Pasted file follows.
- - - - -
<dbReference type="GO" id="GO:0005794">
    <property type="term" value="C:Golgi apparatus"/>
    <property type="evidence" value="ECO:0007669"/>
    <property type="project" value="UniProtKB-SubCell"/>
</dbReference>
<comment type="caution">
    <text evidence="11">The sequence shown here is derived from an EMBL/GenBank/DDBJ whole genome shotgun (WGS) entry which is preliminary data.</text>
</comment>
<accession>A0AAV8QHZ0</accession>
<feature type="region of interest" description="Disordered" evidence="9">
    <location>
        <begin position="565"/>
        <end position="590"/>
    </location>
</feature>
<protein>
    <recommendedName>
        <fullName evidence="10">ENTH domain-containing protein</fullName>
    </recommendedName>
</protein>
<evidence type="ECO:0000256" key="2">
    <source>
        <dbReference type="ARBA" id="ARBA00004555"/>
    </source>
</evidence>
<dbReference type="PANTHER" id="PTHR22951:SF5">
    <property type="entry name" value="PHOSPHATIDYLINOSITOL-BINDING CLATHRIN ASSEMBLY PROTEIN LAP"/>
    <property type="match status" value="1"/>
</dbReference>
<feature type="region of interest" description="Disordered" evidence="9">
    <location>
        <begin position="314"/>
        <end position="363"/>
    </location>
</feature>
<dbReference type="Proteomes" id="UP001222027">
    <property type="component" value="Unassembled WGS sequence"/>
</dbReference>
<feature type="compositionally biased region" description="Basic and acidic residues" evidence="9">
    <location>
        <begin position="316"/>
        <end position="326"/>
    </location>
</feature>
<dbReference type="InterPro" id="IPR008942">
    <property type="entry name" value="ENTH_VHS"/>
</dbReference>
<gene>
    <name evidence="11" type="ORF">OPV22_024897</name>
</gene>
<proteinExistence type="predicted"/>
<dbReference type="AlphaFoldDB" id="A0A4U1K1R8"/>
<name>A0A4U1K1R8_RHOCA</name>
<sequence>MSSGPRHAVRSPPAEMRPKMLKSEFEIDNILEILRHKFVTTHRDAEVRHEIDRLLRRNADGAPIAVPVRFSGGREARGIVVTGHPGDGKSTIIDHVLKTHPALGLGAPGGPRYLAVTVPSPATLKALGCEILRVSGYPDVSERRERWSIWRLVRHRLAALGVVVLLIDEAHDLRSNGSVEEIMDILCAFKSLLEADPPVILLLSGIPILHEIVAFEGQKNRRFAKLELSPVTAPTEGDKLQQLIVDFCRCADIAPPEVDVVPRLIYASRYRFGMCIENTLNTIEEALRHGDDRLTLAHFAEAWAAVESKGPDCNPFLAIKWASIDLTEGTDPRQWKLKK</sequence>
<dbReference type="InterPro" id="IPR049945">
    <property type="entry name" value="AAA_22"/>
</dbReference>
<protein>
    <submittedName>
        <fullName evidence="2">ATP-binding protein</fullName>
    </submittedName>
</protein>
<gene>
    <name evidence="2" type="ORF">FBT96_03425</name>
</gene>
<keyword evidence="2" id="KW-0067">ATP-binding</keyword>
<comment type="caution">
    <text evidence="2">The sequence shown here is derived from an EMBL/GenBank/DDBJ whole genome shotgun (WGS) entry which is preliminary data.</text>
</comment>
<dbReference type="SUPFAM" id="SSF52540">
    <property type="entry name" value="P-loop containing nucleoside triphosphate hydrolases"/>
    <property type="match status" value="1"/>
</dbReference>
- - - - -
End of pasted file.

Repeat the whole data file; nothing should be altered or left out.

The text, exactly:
<dbReference type="GO" id="GO:0005794">
    <property type="term" value="C:Golgi apparatus"/>
    <property type="evidence" value="ECO:0007669"/>
    <property type="project" value="UniProtKB-SubCell"/>
</dbReference>
<comment type="caution">
    <text evidence="11">The sequence shown here is derived from an EMBL/GenBank/DDBJ whole genome shotgun (WGS) entry which is preliminary data.</text>
</comment>
<accession>A0AAV8QHZ0</accession>
<feature type="region of interest" description="Disordered" evidence="9">
    <location>
        <begin position="565"/>
        <end position="590"/>
    </location>
</feature>
<protein>
    <recommendedName>
        <fullName evidence="10">ENTH domain-containing protein</fullName>
    </recommendedName>
</protein>
<evidence type="ECO:0000256" key="2">
    <source>
        <dbReference type="ARBA" id="ARBA00004555"/>
    </source>
</evidence>
<dbReference type="PANTHER" id="PTHR22951:SF5">
    <property type="entry name" value="PHOSPHATIDYLINOSITOL-BINDING CLATHRIN ASSEMBLY PROTEIN LAP"/>
    <property type="match status" value="1"/>
</dbReference>
<feature type="region of interest" description="Disordered" evidence="9">
    <location>
        <begin position="314"/>
        <end position="363"/>
    </location>
</feature>
<dbReference type="Proteomes" id="UP001222027">
    <property type="component" value="Unassembled WGS sequence"/>
</dbReference>
<feature type="compositionally biased region" description="Basic and acidic residues" evidence="9">
    <location>
        <begin position="316"/>
        <end position="326"/>
    </location>
</feature>
<dbReference type="InterPro" id="IPR008942">
    <property type="entry name" value="ENTH_VHS"/>
</dbReference>
<gene>
    <name evidence="11" type="ORF">OPV22_024897</name>
</gene>
<proteinExistence type="predicted"/>
<dbReference type="AlphaFoldDB" id="A0A4U1K1R8"/>
<name>A0A4U1K1R8_RHOCA</name>
<sequence>MSSGPRHAVRSPPAEMRPKMLKSEFEIDNILEILRHKFVTTHRDAEVRHEIDRLLRRNADGAPIAVPVRFSGGREARGIVVTGHPGDGKSTIIDHVLKTHPALGLGAPGGPRYLAVTVPSPATLKALGCEILRVSGYPDVSERRERWSIWRLVRHRLAALGVVVLLIDEAHDLRSNGSVEEIMDILCAFKSLLEADPPVILLLSGIPILHEIVAFEGQKNRRFAKLELSPVTAPTEGDKLQQLIVDFCRCADIAPPEVDVVPRLIYASRYRFGMCIENTLNTIEEALRHGDDRLTLAHFAEAWAAVESKGPDCNPFLAIKWASIDLTEGTDPRQWKLKK</sequence>
<dbReference type="InterPro" id="IPR049945">
    <property type="entry name" value="AAA_22"/>
</dbReference>
<protein>
    <submittedName>
        <fullName evidence="2">ATP-binding protein</fullName>
    </submittedName>
</protein>
<gene>
    <name evidence="2" type="ORF">FBT96_03425</name>
</gene>
<keyword evidence="2" id="KW-0067">ATP-binding</keyword>
<comment type="caution">
    <text evidence="2">The sequence shown here is derived from an EMBL/GenBank/DDBJ whole genome shotgun (WGS) entry which is preliminary data.</text>
</comment>
<dbReference type="SUPFAM" id="SSF52540">
    <property type="entry name" value="P-loop containing nucleoside triphosphate hydrolases"/>
    <property type="match status" value="1"/>
</dbReference>